But now Lennon is gone too. And he has Winter questioning what she once thought was true. What if nobody left at all? What if they’re all missing?

If you know me, you know that I’m a huge K.A. fangirl. The Cainsville series is one of my all time favourites, and I’ve been known to gush about her Casey Duncan books, too.

But you might also remember my first foray into her young adult books. If not, here is how I felt about The Masked Truth (spoiler, not good). I was worried that this reading experience was going to go the same way, but I was willing to give it a chance.

So, when I picked up Missing, I was worried. But I didn’t need to be! It was a perfect book, and sure, some things were a little over the top. However, I didn’t really notice that when I was reading it. I was easily able to suspend my disbelief, nothing managing to be enough to pull me out of the story. I was completely engaged the whole time. I had to know what would happen next.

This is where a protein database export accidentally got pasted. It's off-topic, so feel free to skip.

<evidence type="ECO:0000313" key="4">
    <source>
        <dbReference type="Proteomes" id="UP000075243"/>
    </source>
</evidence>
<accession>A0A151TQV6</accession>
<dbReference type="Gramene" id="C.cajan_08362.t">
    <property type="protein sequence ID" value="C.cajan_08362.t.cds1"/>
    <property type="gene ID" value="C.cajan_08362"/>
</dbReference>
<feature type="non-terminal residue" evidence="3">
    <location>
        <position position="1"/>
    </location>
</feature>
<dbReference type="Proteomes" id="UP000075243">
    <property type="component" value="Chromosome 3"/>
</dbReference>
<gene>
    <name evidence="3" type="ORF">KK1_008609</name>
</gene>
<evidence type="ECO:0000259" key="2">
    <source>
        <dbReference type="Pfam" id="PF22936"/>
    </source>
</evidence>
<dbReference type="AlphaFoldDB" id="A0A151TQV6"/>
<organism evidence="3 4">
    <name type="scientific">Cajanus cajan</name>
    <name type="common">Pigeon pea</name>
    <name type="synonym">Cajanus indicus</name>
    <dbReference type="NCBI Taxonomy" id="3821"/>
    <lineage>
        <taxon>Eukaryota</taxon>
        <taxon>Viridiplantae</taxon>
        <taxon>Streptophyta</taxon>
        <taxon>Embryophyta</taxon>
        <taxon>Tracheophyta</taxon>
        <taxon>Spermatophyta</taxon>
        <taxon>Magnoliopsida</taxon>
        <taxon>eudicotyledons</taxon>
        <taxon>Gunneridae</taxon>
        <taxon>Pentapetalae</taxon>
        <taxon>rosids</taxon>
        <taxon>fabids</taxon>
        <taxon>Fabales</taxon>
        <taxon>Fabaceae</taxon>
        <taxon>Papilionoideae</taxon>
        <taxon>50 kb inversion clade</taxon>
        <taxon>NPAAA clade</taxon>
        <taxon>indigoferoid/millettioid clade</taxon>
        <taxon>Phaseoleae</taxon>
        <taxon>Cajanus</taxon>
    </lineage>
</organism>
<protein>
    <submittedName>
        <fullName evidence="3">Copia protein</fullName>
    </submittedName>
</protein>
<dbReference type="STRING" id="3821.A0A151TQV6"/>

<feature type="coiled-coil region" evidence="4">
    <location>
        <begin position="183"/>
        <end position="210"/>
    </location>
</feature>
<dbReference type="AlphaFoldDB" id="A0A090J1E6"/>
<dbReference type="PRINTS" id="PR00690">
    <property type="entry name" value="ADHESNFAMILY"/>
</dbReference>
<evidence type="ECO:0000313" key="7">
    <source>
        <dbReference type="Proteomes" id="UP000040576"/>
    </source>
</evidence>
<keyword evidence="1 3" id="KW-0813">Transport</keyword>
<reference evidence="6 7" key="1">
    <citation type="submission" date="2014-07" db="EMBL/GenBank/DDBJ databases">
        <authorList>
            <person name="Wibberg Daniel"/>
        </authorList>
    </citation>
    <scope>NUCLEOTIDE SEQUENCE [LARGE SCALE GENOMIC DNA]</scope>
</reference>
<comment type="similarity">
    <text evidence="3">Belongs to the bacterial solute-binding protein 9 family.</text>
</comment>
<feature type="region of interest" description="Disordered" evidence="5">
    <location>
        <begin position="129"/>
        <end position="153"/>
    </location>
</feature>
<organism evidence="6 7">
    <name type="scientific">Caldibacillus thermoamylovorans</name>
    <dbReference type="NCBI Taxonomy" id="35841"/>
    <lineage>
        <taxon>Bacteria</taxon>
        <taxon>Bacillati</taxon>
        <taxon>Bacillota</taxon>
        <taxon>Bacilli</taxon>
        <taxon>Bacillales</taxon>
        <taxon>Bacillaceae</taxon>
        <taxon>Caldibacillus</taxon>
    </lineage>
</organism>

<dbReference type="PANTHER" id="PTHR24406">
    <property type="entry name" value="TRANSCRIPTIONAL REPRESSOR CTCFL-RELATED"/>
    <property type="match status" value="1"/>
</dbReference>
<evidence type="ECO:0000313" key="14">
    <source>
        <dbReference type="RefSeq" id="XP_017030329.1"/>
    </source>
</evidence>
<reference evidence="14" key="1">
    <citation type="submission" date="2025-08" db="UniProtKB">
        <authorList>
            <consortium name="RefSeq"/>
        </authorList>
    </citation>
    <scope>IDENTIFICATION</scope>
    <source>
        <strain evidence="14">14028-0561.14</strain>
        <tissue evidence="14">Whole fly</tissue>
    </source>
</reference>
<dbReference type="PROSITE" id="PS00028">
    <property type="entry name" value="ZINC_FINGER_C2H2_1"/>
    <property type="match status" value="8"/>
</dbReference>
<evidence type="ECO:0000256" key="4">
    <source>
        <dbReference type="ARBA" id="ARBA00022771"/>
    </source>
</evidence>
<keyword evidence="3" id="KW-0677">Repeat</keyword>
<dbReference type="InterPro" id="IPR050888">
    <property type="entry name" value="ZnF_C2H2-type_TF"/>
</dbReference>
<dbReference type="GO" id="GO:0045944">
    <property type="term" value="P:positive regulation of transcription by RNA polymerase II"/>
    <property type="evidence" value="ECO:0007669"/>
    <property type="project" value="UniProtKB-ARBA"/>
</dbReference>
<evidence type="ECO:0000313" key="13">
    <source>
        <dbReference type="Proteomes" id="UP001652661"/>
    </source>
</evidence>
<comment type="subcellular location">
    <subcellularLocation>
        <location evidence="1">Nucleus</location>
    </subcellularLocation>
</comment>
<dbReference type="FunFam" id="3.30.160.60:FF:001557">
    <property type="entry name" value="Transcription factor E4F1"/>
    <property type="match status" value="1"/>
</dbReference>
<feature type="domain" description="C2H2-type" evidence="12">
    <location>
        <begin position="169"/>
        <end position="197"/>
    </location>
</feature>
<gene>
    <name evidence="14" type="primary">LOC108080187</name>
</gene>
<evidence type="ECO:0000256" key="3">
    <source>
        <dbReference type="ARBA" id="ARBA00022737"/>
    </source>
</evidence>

One thing I love about Kelley Armstrong is her knack for writing intense, independent, kick-ass women. Missing is no exception. Winter Crane is not a girl you want to mess with.

Fun and exciting throughout, this mystery will keep you on your toes. If an easy to read, gripping mystery in the woods and a creepy small town sounds up your alley… definitely pick this one up.

Woman No. 17 by Edan Lepucki

Cover of Woman No. 17 by Edan LepuckiWoman No. 17 by Edan Lepucki

Hardcover, 320 pages
Published May 9th, 2017 by Hogarth Press
I received a copy of this book for my participation in the TLC book tour.